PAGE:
I remember a comment made by a beautiful young Asian woman that demonstrated a similar assumption in her culture. She said that she was getting too dark and was going to have to use more sun screen or stay out of the sun altogether. I immediately said something to this effect: “If I could change skin color with you, I would do it in a New York second!” And, I certainly would have ─ and still would!
White Skin Can Kill You!
My father died with skin cancer. I had a young single brother in my ministry staff group in Boston who became like a son to me. He was a very handsome young man, but also very fair skinned. After he was married and the father of two very young children, he developed melanoma and ended up dying with it at a young age. The last time I saw him, I knew it would be the last time I saw him alive. I spent a long time that day after leaving the hospital talking with his soon-to-be widow, trying to get her to accept the inevitable and to understand that embracing reality wasn’t a lack of faith on her part. That was a painful conversation. I remember the call that came the day he died, and the difficulty of teaching a workshop the very next morning to the church I was visiting for that purpose.
I think of other white brothers and sisters who have had surgeries for skin cancer that saved their lives, sometimes only barely. I had my first suspicious looking mole removed when I was 18 and have since had a number of others removed. None tested as malignant, but were thought to be moving in that direction by the doctors. I visit a dermatologist every six months at his direction, because he knows my history and my skin type.
What the doctor and I both know is that skin cancer occurs more often in those with lighter skin. It is a statistical fact that the darker your skin tone is, the less likely you are to develop skin cancer, and the lighter your skin tone is, the more likely you are to develop skin cancer. So when I say that white skin can kill you, I’m quoting unquestionable statistics. From a medical standpoint, I don’t value having white skin ─ quite the opposite.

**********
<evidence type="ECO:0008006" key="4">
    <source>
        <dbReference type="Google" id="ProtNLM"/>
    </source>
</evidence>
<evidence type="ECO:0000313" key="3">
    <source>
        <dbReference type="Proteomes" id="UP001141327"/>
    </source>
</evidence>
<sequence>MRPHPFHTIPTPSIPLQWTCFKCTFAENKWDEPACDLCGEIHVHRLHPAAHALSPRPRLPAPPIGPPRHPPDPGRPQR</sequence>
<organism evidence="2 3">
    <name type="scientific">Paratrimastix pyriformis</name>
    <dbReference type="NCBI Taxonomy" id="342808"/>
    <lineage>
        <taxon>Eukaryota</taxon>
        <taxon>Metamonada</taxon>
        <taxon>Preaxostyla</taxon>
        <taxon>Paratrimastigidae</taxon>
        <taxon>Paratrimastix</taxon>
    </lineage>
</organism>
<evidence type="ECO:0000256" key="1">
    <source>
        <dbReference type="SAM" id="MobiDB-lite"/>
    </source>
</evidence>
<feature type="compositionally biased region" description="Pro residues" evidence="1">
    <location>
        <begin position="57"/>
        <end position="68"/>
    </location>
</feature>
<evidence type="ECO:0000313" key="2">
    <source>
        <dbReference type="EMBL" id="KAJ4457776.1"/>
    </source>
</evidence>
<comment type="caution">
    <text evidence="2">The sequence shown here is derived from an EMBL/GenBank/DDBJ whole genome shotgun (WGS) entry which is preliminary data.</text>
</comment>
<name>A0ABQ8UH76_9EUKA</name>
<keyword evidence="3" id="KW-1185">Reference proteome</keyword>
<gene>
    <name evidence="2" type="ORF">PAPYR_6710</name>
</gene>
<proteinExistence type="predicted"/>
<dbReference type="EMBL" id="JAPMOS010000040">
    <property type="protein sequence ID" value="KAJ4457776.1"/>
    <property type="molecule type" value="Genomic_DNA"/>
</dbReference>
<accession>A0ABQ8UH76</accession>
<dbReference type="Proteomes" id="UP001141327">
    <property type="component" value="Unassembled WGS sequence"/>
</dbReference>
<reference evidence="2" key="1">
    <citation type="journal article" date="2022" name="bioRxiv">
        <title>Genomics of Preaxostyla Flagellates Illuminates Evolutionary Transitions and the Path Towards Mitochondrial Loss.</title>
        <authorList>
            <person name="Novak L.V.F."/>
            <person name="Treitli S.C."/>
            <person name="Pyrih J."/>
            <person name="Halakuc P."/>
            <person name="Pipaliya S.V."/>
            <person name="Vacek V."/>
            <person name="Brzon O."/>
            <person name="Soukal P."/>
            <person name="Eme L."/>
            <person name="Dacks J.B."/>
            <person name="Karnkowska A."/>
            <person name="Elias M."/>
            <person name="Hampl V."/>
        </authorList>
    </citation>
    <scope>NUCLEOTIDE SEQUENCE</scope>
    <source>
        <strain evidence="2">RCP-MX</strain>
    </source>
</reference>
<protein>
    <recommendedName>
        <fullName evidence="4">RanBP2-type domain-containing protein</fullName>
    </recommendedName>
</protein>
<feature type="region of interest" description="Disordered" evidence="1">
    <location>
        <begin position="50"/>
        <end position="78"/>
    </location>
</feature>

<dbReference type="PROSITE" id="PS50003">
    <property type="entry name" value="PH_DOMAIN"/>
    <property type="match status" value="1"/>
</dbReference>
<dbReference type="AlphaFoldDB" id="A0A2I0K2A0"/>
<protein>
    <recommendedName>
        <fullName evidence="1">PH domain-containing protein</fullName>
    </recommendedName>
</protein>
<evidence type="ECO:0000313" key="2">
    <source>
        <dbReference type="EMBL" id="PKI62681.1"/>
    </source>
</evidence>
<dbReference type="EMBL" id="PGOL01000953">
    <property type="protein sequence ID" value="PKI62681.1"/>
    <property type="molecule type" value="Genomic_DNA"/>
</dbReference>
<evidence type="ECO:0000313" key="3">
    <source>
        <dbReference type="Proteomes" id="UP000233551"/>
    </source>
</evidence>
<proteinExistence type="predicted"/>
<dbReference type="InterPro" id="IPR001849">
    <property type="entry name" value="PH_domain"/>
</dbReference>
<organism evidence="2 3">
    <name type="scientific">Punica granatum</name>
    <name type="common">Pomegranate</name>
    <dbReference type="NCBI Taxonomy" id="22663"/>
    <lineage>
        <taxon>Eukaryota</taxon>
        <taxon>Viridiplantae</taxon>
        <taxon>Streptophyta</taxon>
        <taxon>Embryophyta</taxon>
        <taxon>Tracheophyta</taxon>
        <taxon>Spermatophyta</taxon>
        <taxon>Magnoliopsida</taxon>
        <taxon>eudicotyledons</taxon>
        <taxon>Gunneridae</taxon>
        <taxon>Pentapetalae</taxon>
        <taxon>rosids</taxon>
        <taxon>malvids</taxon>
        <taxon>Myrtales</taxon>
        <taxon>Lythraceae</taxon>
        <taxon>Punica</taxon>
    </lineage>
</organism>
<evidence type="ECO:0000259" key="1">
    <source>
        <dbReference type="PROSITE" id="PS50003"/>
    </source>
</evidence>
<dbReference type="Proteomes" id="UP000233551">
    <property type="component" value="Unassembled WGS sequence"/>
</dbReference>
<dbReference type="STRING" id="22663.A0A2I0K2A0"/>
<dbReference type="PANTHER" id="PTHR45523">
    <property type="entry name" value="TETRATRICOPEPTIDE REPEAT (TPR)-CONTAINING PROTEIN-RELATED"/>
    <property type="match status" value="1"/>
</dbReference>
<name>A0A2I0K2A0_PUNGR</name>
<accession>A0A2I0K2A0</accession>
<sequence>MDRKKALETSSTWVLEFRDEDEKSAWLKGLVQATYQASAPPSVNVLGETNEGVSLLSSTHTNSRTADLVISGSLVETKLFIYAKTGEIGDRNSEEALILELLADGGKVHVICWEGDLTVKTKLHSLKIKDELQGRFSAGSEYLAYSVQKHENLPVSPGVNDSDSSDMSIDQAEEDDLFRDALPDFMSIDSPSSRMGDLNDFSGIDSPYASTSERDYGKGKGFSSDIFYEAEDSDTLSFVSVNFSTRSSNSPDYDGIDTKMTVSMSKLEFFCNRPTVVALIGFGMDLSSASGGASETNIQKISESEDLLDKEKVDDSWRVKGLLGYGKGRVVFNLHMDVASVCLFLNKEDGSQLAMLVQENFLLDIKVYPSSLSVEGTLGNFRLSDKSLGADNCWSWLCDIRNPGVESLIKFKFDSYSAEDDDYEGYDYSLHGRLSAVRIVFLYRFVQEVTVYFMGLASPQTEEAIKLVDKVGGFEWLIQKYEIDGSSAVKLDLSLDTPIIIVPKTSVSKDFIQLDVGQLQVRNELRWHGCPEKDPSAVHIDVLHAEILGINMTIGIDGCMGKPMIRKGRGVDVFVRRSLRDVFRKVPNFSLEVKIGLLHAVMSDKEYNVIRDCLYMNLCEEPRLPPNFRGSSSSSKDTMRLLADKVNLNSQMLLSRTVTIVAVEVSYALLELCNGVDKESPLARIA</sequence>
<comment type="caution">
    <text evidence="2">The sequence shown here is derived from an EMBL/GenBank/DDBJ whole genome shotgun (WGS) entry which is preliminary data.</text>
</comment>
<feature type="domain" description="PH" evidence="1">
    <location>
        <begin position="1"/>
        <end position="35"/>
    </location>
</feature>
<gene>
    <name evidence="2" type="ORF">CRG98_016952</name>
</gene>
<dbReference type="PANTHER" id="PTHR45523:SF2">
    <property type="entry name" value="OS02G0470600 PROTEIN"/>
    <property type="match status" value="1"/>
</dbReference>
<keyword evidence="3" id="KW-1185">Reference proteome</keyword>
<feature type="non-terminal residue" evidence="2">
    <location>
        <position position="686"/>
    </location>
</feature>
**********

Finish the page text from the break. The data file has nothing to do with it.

How Did White Become Viewed as Right?
In my blog post, “Coming to Terms with Terms,” I made some observations about terms for blacks and for whites. As I stated then, I think the term “Caucasian” is a weird one to describe white folks. According to my research, it can be traced back to a certain Johann Friedrich Blumenbach, who applied it to a large group of people whom he thought were the most beautiful. The opinion (of a white man, by the way!) was expressed in 1795 in the publication of his third edition of his dissertation regarding the different varieties of mankind. He used the word “Caucasian” (a region marking the border between Europe and Asia) to emphasize the appearance of white-skinned people, judging them to be the most beautiful.